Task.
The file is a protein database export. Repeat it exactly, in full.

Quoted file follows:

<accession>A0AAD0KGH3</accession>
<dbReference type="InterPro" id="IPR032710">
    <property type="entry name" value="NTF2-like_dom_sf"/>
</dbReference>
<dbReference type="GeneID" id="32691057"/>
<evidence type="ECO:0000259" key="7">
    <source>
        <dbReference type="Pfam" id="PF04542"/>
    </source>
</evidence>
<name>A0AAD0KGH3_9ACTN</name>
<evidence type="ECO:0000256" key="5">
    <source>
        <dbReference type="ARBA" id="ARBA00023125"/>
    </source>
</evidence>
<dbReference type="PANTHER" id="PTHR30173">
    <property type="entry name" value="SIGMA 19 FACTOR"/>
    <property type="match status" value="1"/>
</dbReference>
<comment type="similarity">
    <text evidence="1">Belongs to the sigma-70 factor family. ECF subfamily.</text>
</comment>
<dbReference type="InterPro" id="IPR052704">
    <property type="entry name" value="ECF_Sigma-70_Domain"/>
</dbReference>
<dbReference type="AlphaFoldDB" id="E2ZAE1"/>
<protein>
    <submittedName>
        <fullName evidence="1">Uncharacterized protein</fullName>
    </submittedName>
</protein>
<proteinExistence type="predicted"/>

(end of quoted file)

<accession>A0AAD0KGH3</accession>
<dbReference type="InterPro" id="IPR032710">
    <property type="entry name" value="NTF2-like_dom_sf"/>
</dbReference>
<dbReference type="GeneID" id="32691057"/>
<evidence type="ECO:0000259" key="7">
    <source>
        <dbReference type="Pfam" id="PF04542"/>
    </source>
</evidence>
<name>A0AAD0KGH3_9ACTN</name>
<evidence type="ECO:0000256" key="5">
    <source>
        <dbReference type="ARBA" id="ARBA00023125"/>
    </source>
</evidence>
<dbReference type="PANTHER" id="PTHR30173">
    <property type="entry name" value="SIGMA 19 FACTOR"/>
    <property type="match status" value="1"/>
</dbReference>
<comment type="similarity">
    <text evidence="1">Belongs to the sigma-70 factor family. ECF subfamily.</text>
</comment>
<dbReference type="InterPro" id="IPR052704">
    <property type="entry name" value="ECF_Sigma-70_Domain"/>
</dbReference>
<dbReference type="AlphaFoldDB" id="E2ZAE1"/>
<protein>
    <submittedName>
        <fullName evidence="1">Uncharacterized protein</fullName>
    </submittedName>
</protein>
<proteinExistence type="predicted"/>